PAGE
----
TfL set to increase fines for contraventions on London’s red routes
10 Jan 2022 02:52 PM
From 17 January 2022, the charge will increase from £130 to £160, providing a more effective deterrent that will lead to increased compliance and reduce road danger and congestion.
- Ignoring rules on some of London's busiest roads increases the risk of collisions, creates danger for people walking and cycling and makes congestion worse
- Between 5 August and 19 September 2021, TfL held a public consultation on the proposal to increase the fine level for the first time since 2011 in line with inflation
Transport for London (TfL) is moving forward with plans to increase the level of the penalty charge for road contraventions from £130 to £160. Penalty charge notices (PCNs) are issued to the small number of drivers who fail to follow the rules on London's network of red routes, putting the safety of themselves and other road users at risk and causing disruption and delays on some of the capital's busiest and most important roads. The penalty charge will still be reduced by 50 per cent if paid within 14 days and increased by 50 per cent if paid after 28 days.
Overall, there has been a 26 per cent increase in the number of PCNs issued for parking, loading, bus lane and moving traffic offences between 2016 and 2019. The penalty charge level increase is being introduced to deter contraventions of the road rules and support TfL's Vision Zero aims to reduce road danger, improve public transport reliability and increase active travel.
London's red routes are roads managed by TfL. They make up five per cent of roads but carry 30 per cent of the capital's traffic. Red routes exist to allow traffic to move safely and efficiently along some of the busiest roads in London. Stopping is generally prohibited on these roads, outside of designated locations and times clearly marked by signs. Failing to follow the rules and signs at junctions creates safety risks, disrupts traffic and creates congestion for everyone. Vital deliveries can be obstructed and buses and the emergency services can be delayed.
Increasing the level of the penalty charge is about improving compliance, not penalising drivers. It should deter motorists from contravening essential rules and safety restrictions. PCNs are an important way of encouraging road users to follow the rules of the road and are only issued to the small number of drivers who contravene these rules. PCNs can be issued for contraventions such as:
- Parking illegally in loading bays
- Blocking yellow box junctions
- Making a turn where this movement is banned, which creates risk for people walking and cycling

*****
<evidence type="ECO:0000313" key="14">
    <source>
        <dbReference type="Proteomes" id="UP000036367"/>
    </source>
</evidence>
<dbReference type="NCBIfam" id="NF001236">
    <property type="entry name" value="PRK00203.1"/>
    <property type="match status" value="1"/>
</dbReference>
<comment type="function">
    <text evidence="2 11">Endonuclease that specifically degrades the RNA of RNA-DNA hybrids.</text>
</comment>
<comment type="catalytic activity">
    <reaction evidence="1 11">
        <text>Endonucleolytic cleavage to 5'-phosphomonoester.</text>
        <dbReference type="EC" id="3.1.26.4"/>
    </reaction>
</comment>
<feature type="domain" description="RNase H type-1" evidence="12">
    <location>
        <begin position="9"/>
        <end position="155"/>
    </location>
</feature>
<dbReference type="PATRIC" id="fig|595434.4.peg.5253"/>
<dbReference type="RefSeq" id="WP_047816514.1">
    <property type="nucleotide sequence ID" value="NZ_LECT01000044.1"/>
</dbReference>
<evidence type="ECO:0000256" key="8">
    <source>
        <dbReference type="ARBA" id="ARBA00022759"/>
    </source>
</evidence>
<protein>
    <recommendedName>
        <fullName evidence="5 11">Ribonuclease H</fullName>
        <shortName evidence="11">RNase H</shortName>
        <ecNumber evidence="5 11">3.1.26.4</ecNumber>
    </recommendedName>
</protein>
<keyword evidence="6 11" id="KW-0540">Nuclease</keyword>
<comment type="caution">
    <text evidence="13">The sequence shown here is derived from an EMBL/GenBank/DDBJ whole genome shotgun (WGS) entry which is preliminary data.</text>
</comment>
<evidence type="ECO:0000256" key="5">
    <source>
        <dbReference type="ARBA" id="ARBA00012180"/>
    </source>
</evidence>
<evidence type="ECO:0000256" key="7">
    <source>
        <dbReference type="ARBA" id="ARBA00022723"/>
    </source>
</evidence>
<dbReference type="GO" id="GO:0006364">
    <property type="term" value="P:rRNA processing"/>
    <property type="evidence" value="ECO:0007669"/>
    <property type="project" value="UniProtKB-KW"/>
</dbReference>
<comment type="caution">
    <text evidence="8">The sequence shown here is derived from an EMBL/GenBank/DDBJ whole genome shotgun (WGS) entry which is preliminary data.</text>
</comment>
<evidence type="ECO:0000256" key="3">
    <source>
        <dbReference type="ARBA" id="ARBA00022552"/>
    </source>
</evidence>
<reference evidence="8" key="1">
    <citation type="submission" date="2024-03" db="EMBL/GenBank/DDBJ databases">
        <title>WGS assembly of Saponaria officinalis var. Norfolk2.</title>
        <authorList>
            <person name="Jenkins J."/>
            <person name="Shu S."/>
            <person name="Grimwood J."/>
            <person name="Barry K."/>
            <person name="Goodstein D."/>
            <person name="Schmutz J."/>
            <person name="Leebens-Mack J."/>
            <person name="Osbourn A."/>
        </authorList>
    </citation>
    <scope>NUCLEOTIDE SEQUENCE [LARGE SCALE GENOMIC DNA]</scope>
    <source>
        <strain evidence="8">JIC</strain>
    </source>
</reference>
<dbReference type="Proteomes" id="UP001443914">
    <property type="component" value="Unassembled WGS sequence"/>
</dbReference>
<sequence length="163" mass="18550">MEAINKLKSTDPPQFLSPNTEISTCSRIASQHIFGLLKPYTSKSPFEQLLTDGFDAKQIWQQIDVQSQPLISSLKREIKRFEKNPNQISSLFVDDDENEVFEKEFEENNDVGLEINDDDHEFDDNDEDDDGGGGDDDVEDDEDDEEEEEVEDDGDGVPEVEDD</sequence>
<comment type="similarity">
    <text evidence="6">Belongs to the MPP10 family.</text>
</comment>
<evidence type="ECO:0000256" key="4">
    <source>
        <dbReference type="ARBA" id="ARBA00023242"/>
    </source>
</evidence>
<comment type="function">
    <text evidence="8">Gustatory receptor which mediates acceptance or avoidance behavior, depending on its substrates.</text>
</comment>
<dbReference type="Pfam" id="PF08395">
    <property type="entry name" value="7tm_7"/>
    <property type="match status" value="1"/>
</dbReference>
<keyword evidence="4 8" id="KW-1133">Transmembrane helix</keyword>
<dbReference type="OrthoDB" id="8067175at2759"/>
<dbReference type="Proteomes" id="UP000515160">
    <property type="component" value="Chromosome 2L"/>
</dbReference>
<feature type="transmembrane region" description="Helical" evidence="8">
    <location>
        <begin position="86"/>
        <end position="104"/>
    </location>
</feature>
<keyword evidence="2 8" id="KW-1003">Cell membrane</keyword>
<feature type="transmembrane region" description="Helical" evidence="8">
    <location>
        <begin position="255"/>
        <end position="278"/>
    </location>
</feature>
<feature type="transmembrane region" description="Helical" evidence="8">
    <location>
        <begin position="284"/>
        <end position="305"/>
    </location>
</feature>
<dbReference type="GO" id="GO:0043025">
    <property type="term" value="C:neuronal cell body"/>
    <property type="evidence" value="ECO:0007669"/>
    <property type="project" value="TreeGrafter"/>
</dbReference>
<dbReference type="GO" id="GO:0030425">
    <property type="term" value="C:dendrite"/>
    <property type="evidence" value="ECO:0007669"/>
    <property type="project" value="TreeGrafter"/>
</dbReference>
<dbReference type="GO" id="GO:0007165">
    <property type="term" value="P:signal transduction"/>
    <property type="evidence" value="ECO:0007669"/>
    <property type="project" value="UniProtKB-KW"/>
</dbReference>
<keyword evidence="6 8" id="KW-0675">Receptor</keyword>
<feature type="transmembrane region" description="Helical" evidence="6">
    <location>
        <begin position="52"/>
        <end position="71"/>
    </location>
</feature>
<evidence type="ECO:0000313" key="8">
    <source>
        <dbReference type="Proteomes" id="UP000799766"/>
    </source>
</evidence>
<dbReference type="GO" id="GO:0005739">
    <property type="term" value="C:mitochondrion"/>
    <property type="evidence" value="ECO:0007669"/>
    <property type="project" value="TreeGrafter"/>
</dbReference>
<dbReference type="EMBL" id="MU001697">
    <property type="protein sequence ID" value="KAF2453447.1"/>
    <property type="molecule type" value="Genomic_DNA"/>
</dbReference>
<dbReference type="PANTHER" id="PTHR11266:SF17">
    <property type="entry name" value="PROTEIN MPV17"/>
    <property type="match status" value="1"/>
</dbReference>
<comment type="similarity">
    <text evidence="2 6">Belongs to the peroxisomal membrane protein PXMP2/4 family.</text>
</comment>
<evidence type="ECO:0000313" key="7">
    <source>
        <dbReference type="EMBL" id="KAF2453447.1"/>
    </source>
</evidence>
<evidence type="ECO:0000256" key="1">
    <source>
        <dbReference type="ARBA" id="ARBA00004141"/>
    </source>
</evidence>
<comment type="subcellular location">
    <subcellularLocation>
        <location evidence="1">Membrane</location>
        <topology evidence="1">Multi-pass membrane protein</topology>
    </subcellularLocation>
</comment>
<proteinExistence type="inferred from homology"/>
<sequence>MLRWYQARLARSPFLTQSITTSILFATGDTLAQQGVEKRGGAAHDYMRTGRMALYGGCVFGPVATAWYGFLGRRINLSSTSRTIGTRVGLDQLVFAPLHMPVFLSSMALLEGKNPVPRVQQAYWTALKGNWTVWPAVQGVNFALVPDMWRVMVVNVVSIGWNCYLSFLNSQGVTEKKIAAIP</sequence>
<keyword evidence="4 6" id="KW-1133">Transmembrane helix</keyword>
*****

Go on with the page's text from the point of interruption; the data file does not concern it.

- Driving or parking in a bus lane
- Stopping on the red route
The cost of a PCN for contraventions on the red route network has not increased for more than ten years. The last increase was in April 2011 when it rose from £120 to £130. TfL's increase to £160 is in line with inflation since the last increase. The increase will also bring the charges in line with the penalties for non-payment of the Congestion Charge and the Ultra-Low Emission Zone, which are also currently set at £160. Any revenue raised through these penalty notices is invested back into London's transport network, which includes investing in its road network to improve safety for all road users.
TfL also recently announced that it intends to make its trial of 24-hour bus lanes permanent, after a trial found that extending bus lane hours on London's busiest roads cut journey times and helped reliability, making bus use more attractive and helping to encourage more Londoners onto buses.
Siwan Hayward, TfL's Director of Compliance, Policing, Operations and Security, yesterday said:
“We are committed to keeping London moving safely and efficiently, and compliance on the Transport for London Road Network is essential in achieving those aims. Non-compliance impacts London's air quality, creates safety risks, disrupts traffic and creates congestion for everyone. Increasing the penalty charge for contraventions on our road network in line with inflation will provide a more effective deterrent to drivers and improve the safety and reliability of the network.”
Reducing danger on the capital's transport network is a top priority for TfL. In March 2020, TfL introduced a 20mph speed limit on all of its roads within the central London congestion charging zone as part of its Vision Zero commitment to eliminate death and serious injury on the capital's roads. TfL is now working to lower speeds on its road network in inner and outer London, including on the inner ring road, high-risk roads and roads in town centres.
TfL continues to work on a number of major programmes to make London's roads and the vehicles using them safer. TfL's world-first Direct Vision Standard, which reduces lethal blind spots on lorries, is already helping to save lives and prevent life-changing injuries. The scheme requires owners of Heavy Good Vehicles (HGVs) weighing more than 12 tonnes to apply for a free permit that assigns vehicles a star rating based on how much the driver can see directly through their cab windows in order to be able to drive in London. Since its introduction, more than 70,000 HGVs have had safe systems fitted, improving protection for people walking, cycling or riding motorcycles and saving lives.
In addition to the record-breaking growth seen in London's cycle network over the past five years, with 260km of safer, high-quality cycle routes delivered by TfL and the boroughs, TfL has continued to work on its Safer Junctions programme to make life-saving changes at some of the capital's most dangerous and intimidating junctions. To date, TfL has completed work at a total of 43 junctions, with more in the pipeline.
Notes to Editors